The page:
Millions of dollars change hands each day in this slow-paced speck of a country, whose 450 banks have turned it into the fastest-growing tax haven in the Caribbean.

There are 18,000 foreign corporations registered here, more than one for every resident of the Cayman Islands. Many are lured not by the warm sun and quiet beaches, but by the tax-free environment and business secrecy laws that make it easy for wealthy Americans to avoid income taxes.

The kind of companies Americans invest in is illustrated by the directory of a modest two-story building here. There are 201 corporate names in all -- from Ascot Trading Co. to Zeus Ltd. -- but they have no offices inside. Most of the building belongs to the Bank of America.

Such companies provide a financial lifeline for this British colony 460 miles southwest of Miami, which lives off tourism and tax avoidance. Its only other industry plummeted after the United States banned turtle imports in 1978, yet it has more banks per capita than anywhere in the world.

"Cayman has become the Switzerland of the Caribbean," said Orren Merren, a Cayman attorney who has represented the islands in Washington. "It's a British colony without a lot of social tension, it's a good location and the banks themselves may get some tax benefits."

Cayman officials dislike their reputation as a money-laundering center for drug dealers and agreed to cooperate with U.S. narcotics investigations last year. However, anyone caught disclosing financial transactions here without official sanction faces a two-year prison term.

Merren noted that tax evasion is not a crime here and that "one country is not obligated to help another country supervise the collection of its revenues. The fact that people are evading taxes . . . that's between them and their government, or them and their conscience."

A British Embassy spokesman said that Britain is concerned about abuses of Cayman banks and has been discussing the problem with Cayman and U.S. officials.

U.S. authorities say the flow of illicit cash here -- up to $10 billion a year, by some estimates -- would not be possible without the cooperation of major banks. Most of the Canadian, British and Swiss banks in Grand Cayman will accept large deposits from Americans with few questions asked.

At the Bank of America's subsidiary here, an officer told a visiting American that he could not open an account for less than $250,000. "If it's $50,000 or $100,000, we figure people are just bringing the money here and trying to evade taxes," she explained. But she added, "If you go through a lawyer and form a Cayman corporation, then it's all right."

That can be done in a day at the Registrar of Corporations, where the walls are adorned with 20 pages listing newly formed companies, including such ventures as Garmi, Garmo and Garmu. All you need, Carol Walker explains from behind the counter, is a list of shareholders and a registered office here. But that can be nothing more than a post office box and a local lawyer to answer your mail.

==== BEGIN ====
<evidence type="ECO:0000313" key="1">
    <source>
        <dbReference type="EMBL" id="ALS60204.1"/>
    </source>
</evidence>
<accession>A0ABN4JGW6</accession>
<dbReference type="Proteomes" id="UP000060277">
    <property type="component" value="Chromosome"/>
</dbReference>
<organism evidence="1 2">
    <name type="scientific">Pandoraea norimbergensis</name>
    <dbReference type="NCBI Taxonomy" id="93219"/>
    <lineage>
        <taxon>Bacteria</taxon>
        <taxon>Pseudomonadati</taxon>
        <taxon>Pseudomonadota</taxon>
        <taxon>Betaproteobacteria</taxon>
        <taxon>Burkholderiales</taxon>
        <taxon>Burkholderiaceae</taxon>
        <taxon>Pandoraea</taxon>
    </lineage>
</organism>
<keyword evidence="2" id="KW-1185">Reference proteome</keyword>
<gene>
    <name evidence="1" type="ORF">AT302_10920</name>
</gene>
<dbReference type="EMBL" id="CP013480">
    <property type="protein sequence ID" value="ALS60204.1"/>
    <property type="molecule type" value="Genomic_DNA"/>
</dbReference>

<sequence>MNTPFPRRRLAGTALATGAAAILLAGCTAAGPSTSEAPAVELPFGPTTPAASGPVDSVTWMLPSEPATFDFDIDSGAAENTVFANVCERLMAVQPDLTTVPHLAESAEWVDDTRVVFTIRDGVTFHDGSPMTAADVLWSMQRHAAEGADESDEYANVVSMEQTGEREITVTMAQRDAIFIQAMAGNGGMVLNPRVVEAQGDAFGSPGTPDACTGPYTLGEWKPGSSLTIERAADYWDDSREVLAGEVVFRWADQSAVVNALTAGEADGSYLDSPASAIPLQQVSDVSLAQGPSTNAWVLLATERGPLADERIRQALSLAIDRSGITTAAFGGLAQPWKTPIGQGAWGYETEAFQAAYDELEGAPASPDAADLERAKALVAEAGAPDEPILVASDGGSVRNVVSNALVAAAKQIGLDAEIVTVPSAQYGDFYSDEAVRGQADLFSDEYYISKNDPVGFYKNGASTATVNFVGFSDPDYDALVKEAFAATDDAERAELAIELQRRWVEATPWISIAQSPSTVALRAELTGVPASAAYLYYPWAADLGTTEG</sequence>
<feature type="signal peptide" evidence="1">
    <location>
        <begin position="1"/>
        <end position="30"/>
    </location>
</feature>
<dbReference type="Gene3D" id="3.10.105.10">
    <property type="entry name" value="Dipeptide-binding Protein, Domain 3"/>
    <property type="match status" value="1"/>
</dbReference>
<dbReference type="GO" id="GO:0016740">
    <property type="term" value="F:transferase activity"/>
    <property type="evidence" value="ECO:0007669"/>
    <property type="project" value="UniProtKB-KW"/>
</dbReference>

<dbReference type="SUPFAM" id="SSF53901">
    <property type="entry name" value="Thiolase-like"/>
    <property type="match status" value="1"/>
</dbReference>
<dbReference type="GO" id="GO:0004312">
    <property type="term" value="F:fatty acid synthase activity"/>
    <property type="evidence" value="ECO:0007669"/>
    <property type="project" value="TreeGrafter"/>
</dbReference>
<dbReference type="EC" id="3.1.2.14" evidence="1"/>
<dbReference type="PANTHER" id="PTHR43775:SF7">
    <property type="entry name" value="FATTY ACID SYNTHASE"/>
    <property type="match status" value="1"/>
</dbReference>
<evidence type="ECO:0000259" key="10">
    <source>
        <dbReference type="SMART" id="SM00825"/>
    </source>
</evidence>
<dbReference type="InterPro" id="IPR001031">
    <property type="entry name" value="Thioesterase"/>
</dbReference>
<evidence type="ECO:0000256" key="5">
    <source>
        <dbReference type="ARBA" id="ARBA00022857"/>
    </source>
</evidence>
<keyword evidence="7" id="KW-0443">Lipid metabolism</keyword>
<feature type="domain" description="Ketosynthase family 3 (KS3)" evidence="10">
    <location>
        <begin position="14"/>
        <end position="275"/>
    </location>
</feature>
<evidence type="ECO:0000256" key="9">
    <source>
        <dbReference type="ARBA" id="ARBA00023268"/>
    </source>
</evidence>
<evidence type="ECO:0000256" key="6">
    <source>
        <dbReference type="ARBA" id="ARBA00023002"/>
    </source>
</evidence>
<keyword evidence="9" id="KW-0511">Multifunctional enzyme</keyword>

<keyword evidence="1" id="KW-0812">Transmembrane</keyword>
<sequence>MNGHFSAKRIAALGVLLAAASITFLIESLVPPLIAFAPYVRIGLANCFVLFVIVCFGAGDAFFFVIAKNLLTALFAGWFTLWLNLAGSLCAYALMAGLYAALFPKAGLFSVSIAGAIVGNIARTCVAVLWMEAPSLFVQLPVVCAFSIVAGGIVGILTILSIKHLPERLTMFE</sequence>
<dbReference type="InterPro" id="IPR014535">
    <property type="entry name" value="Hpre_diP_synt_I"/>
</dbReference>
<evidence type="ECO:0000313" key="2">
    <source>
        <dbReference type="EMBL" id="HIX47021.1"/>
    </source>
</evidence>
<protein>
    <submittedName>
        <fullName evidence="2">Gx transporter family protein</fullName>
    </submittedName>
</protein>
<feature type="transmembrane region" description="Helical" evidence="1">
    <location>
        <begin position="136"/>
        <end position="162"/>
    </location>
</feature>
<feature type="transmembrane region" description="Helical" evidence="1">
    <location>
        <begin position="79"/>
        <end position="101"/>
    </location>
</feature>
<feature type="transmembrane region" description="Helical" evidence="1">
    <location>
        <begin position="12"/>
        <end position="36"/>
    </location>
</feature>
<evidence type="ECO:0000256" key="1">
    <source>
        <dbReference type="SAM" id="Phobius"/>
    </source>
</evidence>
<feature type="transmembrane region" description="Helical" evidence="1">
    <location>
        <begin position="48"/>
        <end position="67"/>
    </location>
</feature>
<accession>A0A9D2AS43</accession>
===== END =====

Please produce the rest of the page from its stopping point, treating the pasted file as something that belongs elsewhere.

"I could have this space and cover a thousand companies," Walker said.

Some American tourists are intrigued by local magazine ads touting "All You Need to Know About Tax Havens." They come to the videotaped seminars held three times a day at the Holiday Inn for a tax-deductible fee of $25.

Although the film was produced by the United States Tax Planning Service (USTPS), which is under investigation by the Internal Revenue Service, it is still a popular draw.

The curtains are drawn in a small room, and USTPS founder James G. Bryan appears on the television screen. "Welcome to the fourth largest financial center in the world," he says. " . . . I'm Jim Bryan, and I'm the author of the U.S. Tax Planning Concept."

Music rises and an eagle's-head logo flashes on the screen as a narrator intones: "The U.S. Tax Planning Concept -- dedicated to the preservation of wealth and private property."

"The U.S. was born because of a tax rebellion," says Bryan, an avuncular, white-haired man whose current whereabouts are unknown. "When the government gets aggressive and oppressive with their taxes as they are doing today, many people look for a refuge."

When Germans put their money in Swiss banks in the 1930s, he says, "The Gestapo put on a great move to try to crack the bank secrecy laws in Switzerland. Today, there are new forms of Gestapo, and those new forms of Gestapo in most countries are called tax collectors."

Bryan describes how someone earning $200,000 could cut his $68,500 tax bill to zero by setting up an offshore corporation and investing in such things as diet plans and oil wells. He draws boxes and arrows to show how a taxpayer can put his money in a Cayman company, under foreign directors and trustees, and still direct its flow.

After the showing, viewers are offered a free consultation at International Services Group Ltd., which operates out of the same office once used by USTPS. The company, which puts out a booklet called "Tax Haven Journal," also has the same phone number, post office box and eagle's-head logo as USTPS.

Lynford R. Evans, director of International Services Group, said his new company, unlike USTPS, does little tax work. He said he uses the seminars to attract potential clients.

Evans, a thin, bearded man who laughs easily, said he was still using the Bryan videotape because he couldn't afford a new one. "The only thing we have that's making any money is the Holiday Inn seminar, so why chuck it?" he said.

Evans said the IRS has singled out his former company for practices that are common in his native country.

"That's how the Cayman Islands survives," he said. "We're a tax haven . . . . Do you want to do business with someone down here, or do you want to give 50 percent of your income to the IRS?"